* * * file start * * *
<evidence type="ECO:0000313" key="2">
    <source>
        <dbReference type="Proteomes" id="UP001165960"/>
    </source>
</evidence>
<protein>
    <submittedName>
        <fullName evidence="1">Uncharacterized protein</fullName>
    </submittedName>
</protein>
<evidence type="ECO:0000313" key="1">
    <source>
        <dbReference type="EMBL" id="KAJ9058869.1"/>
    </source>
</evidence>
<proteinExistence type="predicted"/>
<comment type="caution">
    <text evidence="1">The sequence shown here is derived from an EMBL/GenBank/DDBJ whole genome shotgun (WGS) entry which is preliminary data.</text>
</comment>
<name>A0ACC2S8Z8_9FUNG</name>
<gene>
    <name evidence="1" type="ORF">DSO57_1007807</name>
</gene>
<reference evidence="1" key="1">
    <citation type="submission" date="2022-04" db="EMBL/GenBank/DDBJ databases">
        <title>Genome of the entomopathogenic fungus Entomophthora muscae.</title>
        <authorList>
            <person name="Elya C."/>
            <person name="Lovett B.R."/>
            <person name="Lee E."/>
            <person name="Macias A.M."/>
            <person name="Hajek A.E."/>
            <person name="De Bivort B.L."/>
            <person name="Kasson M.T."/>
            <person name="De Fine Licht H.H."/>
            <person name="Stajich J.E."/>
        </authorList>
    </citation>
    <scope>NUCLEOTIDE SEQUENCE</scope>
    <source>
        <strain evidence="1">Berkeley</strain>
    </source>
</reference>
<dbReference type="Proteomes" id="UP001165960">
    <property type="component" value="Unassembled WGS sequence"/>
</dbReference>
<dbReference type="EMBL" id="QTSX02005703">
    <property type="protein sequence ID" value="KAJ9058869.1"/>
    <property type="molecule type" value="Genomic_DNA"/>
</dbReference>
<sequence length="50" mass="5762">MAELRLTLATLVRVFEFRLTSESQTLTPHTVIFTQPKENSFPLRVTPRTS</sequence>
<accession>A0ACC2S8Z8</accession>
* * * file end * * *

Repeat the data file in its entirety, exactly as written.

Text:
<evidence type="ECO:0000313" key="2">
    <source>
        <dbReference type="Proteomes" id="UP001165960"/>
    </source>
</evidence>
<protein>
    <submittedName>
        <fullName evidence="1">Uncharacterized protein</fullName>
    </submittedName>
</protein>
<evidence type="ECO:0000313" key="1">
    <source>
        <dbReference type="EMBL" id="KAJ9058869.1"/>
    </source>
</evidence>
<proteinExistence type="predicted"/>
<comment type="caution">
    <text evidence="1">The sequence shown here is derived from an EMBL/GenBank/DDBJ whole genome shotgun (WGS) entry which is preliminary data.</text>
</comment>
<name>A0ACC2S8Z8_9FUNG</name>
<gene>
    <name evidence="1" type="ORF">DSO57_1007807</name>
</gene>
<reference evidence="1" key="1">
    <citation type="submission" date="2022-04" db="EMBL/GenBank/DDBJ databases">
        <title>Genome of the entomopathogenic fungus Entomophthora muscae.</title>
        <authorList>
            <person name="Elya C."/>
            <person name="Lovett B.R."/>
            <person name="Lee E."/>
            <person name="Macias A.M."/>
            <person name="Hajek A.E."/>
            <person name="De Bivort B.L."/>
            <person name="Kasson M.T."/>
            <person name="De Fine Licht H.H."/>
            <person name="Stajich J.E."/>
        </authorList>
    </citation>
    <scope>NUCLEOTIDE SEQUENCE</scope>
    <source>
        <strain evidence="1">Berkeley</strain>
    </source>
</reference>
<dbReference type="Proteomes" id="UP001165960">
    <property type="component" value="Unassembled WGS sequence"/>
</dbReference>
<dbReference type="EMBL" id="QTSX02005703">
    <property type="protein sequence ID" value="KAJ9058869.1"/>
    <property type="molecule type" value="Genomic_DNA"/>
</dbReference>
<sequence length="50" mass="5762">MAELRLTLATLVRVFEFRLTSESQTLTPHTVIFTQPKENSFPLRVTPRTS</sequence>
<accession>A0ACC2S8Z8</accession>